Food Futures Institute
 

Precision approach boosts meat industry

Australian abattoirs are adopting new technology developed by Murdoch researchers that accurately measures carcase lean meat yield, driving significant benefits right through the supply chain.

 

Areas of research

Agriculture, Livestock, Animal Production and Processing

Technology utilised

Dual Energy X-ray Absorptiometry

Lead Researcher

Associate Professor Graham Gardner

 

What was the need for this project?

Carcases with greater amounts of saleable meat are more valuable, while overfat carcases cost farmers in wasted nutrition and are more labour-intensive for abattoirs to process

This has led a shift to value-based pricing of sheep carcases, which is estimated to return a gross value of up to $420 million annually to the industry by 2035.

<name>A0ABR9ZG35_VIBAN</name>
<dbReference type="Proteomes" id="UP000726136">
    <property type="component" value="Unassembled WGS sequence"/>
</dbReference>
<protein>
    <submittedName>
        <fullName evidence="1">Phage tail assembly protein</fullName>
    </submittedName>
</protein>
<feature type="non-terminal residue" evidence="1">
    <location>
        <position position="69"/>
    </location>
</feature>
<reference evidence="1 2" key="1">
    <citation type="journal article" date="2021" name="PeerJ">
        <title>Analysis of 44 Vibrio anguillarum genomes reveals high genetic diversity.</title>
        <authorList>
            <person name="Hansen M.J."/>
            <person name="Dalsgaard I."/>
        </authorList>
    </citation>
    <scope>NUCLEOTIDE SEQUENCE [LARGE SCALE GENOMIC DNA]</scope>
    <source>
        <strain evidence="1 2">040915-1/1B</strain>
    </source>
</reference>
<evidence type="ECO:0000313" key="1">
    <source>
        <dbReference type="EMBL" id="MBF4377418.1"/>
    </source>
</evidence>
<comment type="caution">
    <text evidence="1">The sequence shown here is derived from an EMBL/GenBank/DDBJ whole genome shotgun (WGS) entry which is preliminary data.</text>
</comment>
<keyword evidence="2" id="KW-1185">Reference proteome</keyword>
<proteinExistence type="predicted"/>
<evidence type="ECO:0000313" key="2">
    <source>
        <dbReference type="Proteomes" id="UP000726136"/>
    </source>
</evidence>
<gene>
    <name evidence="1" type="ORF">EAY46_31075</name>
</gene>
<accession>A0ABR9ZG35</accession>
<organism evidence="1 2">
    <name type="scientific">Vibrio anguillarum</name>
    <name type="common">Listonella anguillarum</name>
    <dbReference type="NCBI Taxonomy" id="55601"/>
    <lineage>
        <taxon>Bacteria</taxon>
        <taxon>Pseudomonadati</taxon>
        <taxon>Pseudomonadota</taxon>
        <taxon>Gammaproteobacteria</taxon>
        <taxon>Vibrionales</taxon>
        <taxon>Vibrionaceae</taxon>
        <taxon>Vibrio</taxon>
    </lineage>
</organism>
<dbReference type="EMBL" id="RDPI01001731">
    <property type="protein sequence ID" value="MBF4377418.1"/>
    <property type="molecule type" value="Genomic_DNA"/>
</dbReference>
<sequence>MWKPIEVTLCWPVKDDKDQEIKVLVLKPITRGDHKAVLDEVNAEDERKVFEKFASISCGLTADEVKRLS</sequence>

How the project was completed

Associate Professor Graham Gardner analysed traditional methods of assessing the meat yield of livestock and found that accuracy varied from 10 percent to 80 percent.

This inaccuracy led him to develop dual energy x-ray absorptiometry (DEXA) technology that provides timely, accurate and objective information on the composition of beef and lamb carcases.

The DEXA system can determine how much bone, muscle and fat is in a sheep or beef carcase, allowing processors to measure the amount of saleable meat in a carcase and therefore its value in the market.

 

Results and achievements for this project

DEXA technology can accurately measure beef and differentiate meat from fat and bone with excellent precision, essential for an efficient value-based pricing market.

The DEXA system also provides farmers with analytics to gain a deeper understanding of which diet and genetic selection will yield the highest quality meat from their livestock.

As the system is fully rolled out, Australia will set new standards that the international meat industry will follow.

 

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